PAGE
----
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Trimaran – The Ultimate Guide

trimarans history

Trimarans have been around for a while, yet racing aside they are not as popular as some other types of boats, especially in the multihull segment largely dominated by catamarans.

It is a shame as sailing a trimaran can be a very thrilling experience, even for the most relaxing yacht trips. Three words define it perfectly: Stability, Speed, and Lightness.

What is a trimaran?

A trimaran is a type of multihull boat composed of three individual hulls.

The center hull is the largest part of the boat, and the other two are floats designed to keep the boat stable by connecting to the center hull through an arm.

A brief history of trimarans

The name trimaran comes from the root word tri, meaning three, and maram, meaning wood or tree.

It is reported that the first trimarans were built by cultures in Asia and the Philippines. It is still the traditional fishing boat today in these parts of the world.

In the 16th century, the first trimaran (and catamaran) prototypes were “Proa” – tiny boats with two parallel hulls. The islanders used these boats in the Pacific Ocean.

Then, the amateur development of the modern sailing trimaran began in 1945 with the efforts of Victor Chetchet, a Ukrainian immigrant to the United States, who built two trimarans out of marine plywood that was later credited with coining the term “trimaran.”

Recreational trimarans grew in popularity in the 1960s and 1970s.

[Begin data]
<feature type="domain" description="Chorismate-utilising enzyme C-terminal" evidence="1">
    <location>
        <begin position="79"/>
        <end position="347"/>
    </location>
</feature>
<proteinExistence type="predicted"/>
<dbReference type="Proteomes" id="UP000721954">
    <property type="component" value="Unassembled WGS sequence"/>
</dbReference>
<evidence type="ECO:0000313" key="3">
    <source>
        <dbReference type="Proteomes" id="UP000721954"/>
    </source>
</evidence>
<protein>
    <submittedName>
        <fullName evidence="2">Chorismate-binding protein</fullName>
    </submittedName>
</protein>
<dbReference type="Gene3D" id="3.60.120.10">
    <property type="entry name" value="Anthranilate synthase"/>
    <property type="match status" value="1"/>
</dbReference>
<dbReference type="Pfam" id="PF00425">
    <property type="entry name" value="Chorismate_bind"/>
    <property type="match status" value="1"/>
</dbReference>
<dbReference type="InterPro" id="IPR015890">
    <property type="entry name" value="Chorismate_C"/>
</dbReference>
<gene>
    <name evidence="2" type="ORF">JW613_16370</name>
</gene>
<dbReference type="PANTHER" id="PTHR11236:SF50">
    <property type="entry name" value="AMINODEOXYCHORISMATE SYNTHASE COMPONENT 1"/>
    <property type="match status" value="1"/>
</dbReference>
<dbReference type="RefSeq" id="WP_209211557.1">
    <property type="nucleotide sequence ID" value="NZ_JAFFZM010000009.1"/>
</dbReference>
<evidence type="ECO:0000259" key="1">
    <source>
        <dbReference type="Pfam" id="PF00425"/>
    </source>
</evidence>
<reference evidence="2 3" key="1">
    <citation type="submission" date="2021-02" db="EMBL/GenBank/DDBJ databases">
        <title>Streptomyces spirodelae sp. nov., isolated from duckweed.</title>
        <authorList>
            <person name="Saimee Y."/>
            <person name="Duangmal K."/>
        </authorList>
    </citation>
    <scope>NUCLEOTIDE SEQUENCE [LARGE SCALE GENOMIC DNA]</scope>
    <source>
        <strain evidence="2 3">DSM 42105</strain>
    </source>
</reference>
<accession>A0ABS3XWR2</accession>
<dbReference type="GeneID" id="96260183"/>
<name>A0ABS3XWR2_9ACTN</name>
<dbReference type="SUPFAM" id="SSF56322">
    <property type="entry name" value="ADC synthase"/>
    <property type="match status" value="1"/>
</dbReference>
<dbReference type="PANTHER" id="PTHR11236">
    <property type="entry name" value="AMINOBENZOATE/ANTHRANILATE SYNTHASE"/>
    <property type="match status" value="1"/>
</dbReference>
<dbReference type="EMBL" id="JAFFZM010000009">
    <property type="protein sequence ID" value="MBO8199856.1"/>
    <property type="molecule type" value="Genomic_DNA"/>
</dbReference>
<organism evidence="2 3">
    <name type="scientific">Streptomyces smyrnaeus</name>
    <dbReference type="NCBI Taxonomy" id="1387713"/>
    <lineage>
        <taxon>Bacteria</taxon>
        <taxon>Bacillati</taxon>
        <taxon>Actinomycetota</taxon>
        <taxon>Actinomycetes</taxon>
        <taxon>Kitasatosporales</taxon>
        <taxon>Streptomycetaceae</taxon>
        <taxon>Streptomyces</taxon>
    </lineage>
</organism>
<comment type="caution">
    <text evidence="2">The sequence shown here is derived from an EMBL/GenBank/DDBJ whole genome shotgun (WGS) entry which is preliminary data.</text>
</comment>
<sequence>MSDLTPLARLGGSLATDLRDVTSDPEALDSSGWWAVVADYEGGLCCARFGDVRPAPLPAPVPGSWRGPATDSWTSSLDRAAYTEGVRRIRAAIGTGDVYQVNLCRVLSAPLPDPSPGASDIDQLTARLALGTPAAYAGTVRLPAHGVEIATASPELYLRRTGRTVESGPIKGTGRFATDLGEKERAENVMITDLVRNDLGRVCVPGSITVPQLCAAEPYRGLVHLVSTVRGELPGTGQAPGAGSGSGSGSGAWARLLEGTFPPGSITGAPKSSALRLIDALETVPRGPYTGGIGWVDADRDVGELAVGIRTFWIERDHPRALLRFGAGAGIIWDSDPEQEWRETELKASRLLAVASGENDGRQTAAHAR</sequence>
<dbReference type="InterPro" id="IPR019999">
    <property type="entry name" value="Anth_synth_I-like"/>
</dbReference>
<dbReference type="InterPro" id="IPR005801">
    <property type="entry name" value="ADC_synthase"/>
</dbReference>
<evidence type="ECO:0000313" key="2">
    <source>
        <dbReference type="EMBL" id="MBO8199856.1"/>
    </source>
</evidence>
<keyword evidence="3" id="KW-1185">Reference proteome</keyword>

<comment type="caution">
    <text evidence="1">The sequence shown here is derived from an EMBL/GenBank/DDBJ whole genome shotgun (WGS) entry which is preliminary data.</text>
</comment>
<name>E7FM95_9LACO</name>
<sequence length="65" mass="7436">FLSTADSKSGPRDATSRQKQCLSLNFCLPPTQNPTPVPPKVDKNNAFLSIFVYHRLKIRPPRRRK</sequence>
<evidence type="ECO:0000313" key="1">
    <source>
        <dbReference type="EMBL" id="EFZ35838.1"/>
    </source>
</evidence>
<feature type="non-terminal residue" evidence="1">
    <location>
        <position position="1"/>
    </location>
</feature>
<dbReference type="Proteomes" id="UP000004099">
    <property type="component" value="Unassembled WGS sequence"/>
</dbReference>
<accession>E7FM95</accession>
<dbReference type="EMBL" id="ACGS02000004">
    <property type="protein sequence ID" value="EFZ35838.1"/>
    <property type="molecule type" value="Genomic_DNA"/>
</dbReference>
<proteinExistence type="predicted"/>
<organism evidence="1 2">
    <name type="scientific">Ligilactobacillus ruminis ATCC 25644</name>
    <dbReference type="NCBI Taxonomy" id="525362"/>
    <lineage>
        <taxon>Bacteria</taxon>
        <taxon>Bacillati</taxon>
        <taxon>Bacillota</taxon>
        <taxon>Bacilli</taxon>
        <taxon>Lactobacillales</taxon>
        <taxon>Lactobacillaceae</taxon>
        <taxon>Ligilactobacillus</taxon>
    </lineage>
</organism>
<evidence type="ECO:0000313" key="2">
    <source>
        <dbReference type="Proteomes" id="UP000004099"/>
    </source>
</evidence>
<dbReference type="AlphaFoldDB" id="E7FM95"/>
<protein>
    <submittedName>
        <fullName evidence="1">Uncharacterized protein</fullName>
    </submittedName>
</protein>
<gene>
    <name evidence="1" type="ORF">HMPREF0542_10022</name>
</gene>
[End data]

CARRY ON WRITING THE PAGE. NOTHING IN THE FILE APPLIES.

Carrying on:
Until the ’90s, the trimaran was mostly chosen by sailors looking for performance.Modern trimarans, however, differ from the popular multihulls of that period in terms of design, speed, and “stuffing.”

In the last 30 years, many Trimarans ranging in length from 19 to 36 feet have been designed and built. Most of these trimarans could be folded and transported in trailers.

Trimarans quickly became a popular mode of transportation. Benchijigua Express, a 127-meter trimaran, was delivered to Spain in 2005. There were 1280 people and 340 automobiles on board! It was the world’s longest aluminum ship at the time, with a peak speed of 40 knots!

Likewise, things have changed in recent years. The cruising multihull market has developed enormously, with trimarans reaching very appreciable cruising levels, such as the new Tricat 30 or, for larger budgets, the Neel 45.

Why choose a trimaran?

trimarans history

Trimarans are faster than monohulls or cruising catamarans of the same size. They are also undoubtedly even more stable and secure than a catamaran.